I personally divide art into three broad areas (not with strong dividing lines though - there rae intermediates)

    * Art that is intended to represent nothing other than itself. This art can be beautiful, can provoke an emotional response and can enhance the lives of those around it, but any actual semantics will be down to the viewer adding their own interpretation.

    * Art that does not obviously represent anything but which the artsist intends to carry an idea. This is where hints to the viewer, such as titles, can be so powerful. Those abstract shapes suddenly make sense once you know the piece is about conflict. When producing this sort of art, the artist has to be careful to provide anough clues to lead the viewer in the direction they intend, while still maintaining the subtlety and variety of interpretation that abstract art offers.

    * Art that is directly representational. Here the difficulty is not in the viewers knowing what the work shows but in getting around the fact that each viewer will have their own associations for each object portrayed. To one person a car might be symbol of freedom while to another it might remind them of the death of a loved one.

    All of the approaches have their own strengths and weaknesses. All of them can affect the viewer in a powerful way but all of them have their difficulties in controlling what the affect on the viewer is.

    I am personally most interested in the second and third groupings. For me, nature creates the most instrincily beautiful things - I have yet to see any human-created art that blows me away in the way that a forest or a mountain or flowing water can.

  24. PilotX

    PilotX Tom syzygy, not Dan ;)

    No, I agree with the first part of the statement, and understand the logical conclusion that it leads to in the second statement, but it still seems to me that it also says that meaning is not the communication of ideas, but is something internal to each individual.. and further then that, that it is not possible to communicate ideas through art, which is something I know you don't believe, so I think I've missed something somewhere.. perhaps it is my philosophical, rather than artist training..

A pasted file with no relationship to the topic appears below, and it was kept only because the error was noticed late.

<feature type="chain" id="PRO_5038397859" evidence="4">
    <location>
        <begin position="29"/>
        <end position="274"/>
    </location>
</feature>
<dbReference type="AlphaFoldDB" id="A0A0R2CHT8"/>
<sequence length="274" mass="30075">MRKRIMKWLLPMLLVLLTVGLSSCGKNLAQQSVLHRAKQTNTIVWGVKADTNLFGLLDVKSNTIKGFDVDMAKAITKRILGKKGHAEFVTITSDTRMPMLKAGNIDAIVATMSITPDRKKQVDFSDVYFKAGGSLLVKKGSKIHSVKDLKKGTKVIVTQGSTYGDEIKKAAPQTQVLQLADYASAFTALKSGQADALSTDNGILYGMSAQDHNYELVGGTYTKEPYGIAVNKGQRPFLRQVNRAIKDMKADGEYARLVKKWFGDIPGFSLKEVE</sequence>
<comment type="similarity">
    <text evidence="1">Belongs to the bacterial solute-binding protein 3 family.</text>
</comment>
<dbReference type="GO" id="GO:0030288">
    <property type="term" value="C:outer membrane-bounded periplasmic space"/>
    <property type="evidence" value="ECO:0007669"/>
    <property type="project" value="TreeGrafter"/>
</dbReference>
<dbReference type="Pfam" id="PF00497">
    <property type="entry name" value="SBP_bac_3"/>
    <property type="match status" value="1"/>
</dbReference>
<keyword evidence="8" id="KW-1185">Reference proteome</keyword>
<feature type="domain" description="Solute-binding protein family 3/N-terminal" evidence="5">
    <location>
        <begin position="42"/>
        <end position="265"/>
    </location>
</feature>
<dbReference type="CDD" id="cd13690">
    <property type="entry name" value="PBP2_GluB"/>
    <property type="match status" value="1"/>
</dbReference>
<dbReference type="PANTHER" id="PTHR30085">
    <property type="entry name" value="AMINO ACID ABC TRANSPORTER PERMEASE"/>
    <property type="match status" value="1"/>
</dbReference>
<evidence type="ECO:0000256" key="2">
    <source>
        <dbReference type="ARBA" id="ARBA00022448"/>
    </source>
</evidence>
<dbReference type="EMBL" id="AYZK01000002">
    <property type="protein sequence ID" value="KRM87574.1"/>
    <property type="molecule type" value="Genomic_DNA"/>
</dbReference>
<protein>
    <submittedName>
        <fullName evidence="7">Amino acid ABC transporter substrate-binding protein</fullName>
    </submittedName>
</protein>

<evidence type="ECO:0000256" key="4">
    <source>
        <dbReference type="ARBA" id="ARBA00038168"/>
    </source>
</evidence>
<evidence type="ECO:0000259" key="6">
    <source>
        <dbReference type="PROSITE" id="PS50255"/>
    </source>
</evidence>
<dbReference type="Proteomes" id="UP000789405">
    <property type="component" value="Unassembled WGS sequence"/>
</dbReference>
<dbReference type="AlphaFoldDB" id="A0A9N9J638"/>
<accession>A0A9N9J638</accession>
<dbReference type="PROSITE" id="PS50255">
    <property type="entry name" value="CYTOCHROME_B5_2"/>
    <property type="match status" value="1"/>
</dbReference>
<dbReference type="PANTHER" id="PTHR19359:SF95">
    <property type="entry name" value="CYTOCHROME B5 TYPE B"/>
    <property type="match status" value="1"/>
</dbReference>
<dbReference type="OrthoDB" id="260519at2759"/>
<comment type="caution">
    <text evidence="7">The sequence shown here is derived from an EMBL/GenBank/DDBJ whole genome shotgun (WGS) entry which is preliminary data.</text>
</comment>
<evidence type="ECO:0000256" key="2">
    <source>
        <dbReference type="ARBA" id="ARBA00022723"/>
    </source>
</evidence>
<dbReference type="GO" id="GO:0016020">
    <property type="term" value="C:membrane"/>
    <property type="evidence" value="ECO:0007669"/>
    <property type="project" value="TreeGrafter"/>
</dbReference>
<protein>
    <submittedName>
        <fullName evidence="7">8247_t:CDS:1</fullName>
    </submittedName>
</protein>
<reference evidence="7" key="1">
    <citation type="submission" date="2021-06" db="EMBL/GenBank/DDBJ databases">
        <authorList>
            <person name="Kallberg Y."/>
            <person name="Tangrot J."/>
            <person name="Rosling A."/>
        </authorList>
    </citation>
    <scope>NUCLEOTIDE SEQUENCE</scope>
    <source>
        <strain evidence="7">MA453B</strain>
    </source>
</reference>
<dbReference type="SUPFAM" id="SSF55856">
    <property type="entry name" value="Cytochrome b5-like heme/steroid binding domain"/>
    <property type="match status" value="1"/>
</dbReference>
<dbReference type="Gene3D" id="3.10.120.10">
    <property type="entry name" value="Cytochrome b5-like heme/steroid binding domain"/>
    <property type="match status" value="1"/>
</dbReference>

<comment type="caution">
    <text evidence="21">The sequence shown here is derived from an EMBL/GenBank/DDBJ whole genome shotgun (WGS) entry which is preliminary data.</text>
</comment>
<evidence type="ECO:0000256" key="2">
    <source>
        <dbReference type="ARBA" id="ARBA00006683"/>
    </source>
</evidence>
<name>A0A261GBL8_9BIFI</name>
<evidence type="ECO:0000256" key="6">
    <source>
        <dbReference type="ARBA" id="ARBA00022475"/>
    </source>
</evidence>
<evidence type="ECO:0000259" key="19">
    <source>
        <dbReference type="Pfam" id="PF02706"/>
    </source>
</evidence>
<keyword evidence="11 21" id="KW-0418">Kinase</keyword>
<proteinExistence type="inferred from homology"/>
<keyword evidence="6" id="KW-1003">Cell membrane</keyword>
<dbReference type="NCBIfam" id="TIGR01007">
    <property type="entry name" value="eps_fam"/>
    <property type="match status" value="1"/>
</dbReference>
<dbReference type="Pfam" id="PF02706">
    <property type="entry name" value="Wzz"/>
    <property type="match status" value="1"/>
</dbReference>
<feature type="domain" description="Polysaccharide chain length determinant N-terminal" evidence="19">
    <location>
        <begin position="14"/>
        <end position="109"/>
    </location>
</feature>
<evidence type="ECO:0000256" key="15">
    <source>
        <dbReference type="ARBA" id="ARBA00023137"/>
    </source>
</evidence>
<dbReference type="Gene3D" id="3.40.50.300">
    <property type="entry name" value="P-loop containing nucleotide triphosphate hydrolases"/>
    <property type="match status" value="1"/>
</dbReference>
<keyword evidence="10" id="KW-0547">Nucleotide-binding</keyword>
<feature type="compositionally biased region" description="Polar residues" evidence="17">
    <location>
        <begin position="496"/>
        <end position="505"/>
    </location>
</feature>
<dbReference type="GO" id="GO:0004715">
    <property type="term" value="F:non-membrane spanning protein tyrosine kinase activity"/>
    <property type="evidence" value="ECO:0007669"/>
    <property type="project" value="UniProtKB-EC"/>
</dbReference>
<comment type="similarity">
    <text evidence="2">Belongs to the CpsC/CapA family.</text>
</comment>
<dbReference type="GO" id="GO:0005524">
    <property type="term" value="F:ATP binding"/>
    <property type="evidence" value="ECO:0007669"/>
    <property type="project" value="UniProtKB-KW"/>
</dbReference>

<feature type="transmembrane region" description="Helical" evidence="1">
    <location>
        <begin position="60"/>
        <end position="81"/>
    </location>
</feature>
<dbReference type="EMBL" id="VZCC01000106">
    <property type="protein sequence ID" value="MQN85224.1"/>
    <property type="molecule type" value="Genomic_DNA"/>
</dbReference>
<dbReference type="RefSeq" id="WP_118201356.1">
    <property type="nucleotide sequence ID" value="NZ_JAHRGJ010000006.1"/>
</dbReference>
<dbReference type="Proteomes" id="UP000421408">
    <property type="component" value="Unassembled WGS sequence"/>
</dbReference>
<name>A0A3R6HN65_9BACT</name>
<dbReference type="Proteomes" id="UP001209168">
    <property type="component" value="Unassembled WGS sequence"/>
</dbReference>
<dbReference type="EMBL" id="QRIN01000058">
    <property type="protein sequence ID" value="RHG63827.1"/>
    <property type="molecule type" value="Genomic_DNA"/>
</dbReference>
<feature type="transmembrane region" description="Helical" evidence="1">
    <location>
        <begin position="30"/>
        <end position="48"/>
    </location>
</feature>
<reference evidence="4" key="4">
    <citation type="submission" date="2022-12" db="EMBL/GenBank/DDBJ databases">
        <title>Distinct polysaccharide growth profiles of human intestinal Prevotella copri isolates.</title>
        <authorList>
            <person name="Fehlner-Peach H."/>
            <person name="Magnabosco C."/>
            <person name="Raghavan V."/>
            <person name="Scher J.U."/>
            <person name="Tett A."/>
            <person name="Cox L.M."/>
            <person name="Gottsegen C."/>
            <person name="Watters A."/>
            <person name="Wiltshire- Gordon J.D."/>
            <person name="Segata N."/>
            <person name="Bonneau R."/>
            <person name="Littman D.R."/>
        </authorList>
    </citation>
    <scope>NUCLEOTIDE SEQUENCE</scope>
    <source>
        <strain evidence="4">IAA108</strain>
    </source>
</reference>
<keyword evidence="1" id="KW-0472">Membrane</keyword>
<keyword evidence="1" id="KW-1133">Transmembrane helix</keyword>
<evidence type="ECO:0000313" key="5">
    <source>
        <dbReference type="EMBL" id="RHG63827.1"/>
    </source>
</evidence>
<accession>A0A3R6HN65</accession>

perhaps, also it is my annoyance at all post-modern philosophies difficulty in realising an effective political path that clouds me to postmodernism in other areas.. hmm.. sorry musn't derail this with my mumblings ;)

    I dunno, because it seems to me that by reducing things to personal, subjective experiences it is internalising them to each individual, shutting it off from the relationships that exist between individuals, and thereby removing communication as the medium of meaning (sorry I think this is phrased badly, I might edit it later). afraid I'm going to ask for further explanation because something doesn't add up..

    nicely put

  25. maxavision

    maxavision New Member

    You're not the only one who's confused. According to Webster, meaning is "what is meant." (ugh!) A second clarification (not much better): "what is intended to be, or in fact is." (ugh, ugh!)

    One thing Webster and I do agree on is that meaning is not, as you say, "the communication of ideas." Meaning IS the subjective interpretation of information (i.e. ideas) and experience. We achieve that meaning via communication. Meaning is a fluid process of growth that results from our interactions with life. And our most profound influences and meanings come from the fact that there are other human beings out there with which we can communicate (unless you're a Zen Buddhist). Dan's meandering in the forest certainly creates profound meaning but, unless he was a Zen Buddhist, his inability to communicate that meaning to other human beings would severely temper his reaction to that forest.

    Meaning results from communication. The artist's medium is simply another potential to voice what is meaningful from one individual to another - not to a forest, a cat or any other living thing (though certainly such communication is possible and can create profound meaning to one's life).

    If meaning was not "something internal to each individual," there would be no art, nor anything else to to talk about. The less meaning in the individual and the individual message, the easier for that individual to be completely manipulated.

    Welcome to the wonderful world of commercialism!
  26. maxavision

    maxavision New Member

    Personally, I regard all three of your categories of equal value and personal interest. Each of the three serve to support each other and create my fullest source of inspiration.

    I don't think it's necessary for me to go into my positions regarding "meaningful" vs. "meaningless" club visual projections. They are certainly clear to everyone by now. That aside, as I have always said, I totally believe in (and am equally interested in and committed to) non-objective art. I've never said it shouldn't be presented. And I?ve always said I use such material in my work all the time. I've only said that representational images should be included to a far greater extent than they are at present. We?re talking about balance here.